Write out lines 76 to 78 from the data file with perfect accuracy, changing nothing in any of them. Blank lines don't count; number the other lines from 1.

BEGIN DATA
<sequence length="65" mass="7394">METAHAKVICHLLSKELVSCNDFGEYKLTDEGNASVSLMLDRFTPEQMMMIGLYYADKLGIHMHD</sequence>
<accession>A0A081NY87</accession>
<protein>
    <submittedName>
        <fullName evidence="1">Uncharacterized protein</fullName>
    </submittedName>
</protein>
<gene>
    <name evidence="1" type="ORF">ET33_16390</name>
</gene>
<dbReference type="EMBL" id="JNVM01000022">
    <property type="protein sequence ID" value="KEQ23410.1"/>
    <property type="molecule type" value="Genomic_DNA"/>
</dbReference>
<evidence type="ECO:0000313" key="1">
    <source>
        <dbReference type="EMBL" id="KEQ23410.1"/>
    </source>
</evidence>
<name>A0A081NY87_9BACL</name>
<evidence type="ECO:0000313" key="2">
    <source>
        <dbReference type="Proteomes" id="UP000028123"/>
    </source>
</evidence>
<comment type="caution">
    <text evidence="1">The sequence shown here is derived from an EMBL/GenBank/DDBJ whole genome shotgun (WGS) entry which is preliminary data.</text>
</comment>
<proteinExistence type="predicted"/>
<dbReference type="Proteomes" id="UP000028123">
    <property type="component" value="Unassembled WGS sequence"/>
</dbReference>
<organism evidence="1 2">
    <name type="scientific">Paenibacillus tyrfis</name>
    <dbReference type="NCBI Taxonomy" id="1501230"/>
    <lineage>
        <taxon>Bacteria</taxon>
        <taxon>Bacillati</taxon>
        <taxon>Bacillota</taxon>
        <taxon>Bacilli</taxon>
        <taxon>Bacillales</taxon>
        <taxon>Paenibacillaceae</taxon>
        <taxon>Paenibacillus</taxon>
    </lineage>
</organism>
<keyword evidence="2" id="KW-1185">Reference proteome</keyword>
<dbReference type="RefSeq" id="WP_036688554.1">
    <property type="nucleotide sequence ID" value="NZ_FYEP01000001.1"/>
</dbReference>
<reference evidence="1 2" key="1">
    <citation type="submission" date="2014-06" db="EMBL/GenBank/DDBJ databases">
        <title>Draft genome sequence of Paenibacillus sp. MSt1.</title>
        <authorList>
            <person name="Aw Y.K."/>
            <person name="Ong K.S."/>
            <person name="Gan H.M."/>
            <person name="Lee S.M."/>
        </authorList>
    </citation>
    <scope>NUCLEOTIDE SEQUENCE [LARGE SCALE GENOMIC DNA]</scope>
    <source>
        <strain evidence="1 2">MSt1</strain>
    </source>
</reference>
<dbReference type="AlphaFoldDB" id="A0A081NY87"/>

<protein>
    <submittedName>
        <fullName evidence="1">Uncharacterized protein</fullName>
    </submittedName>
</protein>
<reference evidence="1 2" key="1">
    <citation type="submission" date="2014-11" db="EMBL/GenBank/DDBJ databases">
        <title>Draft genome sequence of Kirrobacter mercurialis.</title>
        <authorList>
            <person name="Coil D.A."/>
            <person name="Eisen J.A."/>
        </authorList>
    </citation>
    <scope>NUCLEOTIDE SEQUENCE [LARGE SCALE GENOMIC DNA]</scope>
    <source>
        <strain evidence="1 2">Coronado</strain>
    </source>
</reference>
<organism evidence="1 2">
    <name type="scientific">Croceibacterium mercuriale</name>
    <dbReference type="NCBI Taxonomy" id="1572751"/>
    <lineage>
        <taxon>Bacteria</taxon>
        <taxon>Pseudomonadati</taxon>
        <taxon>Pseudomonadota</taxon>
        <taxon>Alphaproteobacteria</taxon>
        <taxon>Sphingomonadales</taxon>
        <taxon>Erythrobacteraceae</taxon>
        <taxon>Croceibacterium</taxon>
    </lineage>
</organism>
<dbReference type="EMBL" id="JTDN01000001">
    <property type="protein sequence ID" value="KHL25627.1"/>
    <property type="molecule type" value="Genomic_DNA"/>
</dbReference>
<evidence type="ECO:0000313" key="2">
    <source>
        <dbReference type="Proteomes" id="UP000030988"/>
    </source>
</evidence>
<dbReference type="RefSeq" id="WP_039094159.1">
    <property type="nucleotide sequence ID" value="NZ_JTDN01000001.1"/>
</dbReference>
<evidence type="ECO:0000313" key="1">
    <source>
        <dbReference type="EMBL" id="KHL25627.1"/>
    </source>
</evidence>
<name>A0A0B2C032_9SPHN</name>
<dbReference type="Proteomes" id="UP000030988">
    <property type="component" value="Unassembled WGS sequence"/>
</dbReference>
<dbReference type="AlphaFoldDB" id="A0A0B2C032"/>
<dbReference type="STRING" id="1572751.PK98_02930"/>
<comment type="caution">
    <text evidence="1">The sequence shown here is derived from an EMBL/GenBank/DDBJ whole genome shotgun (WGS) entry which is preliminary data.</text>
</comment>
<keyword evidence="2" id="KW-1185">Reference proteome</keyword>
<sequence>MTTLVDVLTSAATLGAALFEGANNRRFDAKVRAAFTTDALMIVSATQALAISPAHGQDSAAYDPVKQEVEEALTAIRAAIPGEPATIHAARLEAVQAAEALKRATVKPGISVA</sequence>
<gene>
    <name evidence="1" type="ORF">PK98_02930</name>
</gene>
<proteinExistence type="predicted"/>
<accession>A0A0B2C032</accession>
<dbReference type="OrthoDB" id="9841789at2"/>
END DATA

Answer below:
            <person name="Eisen J.A."/>
        </authorList>
    </citation>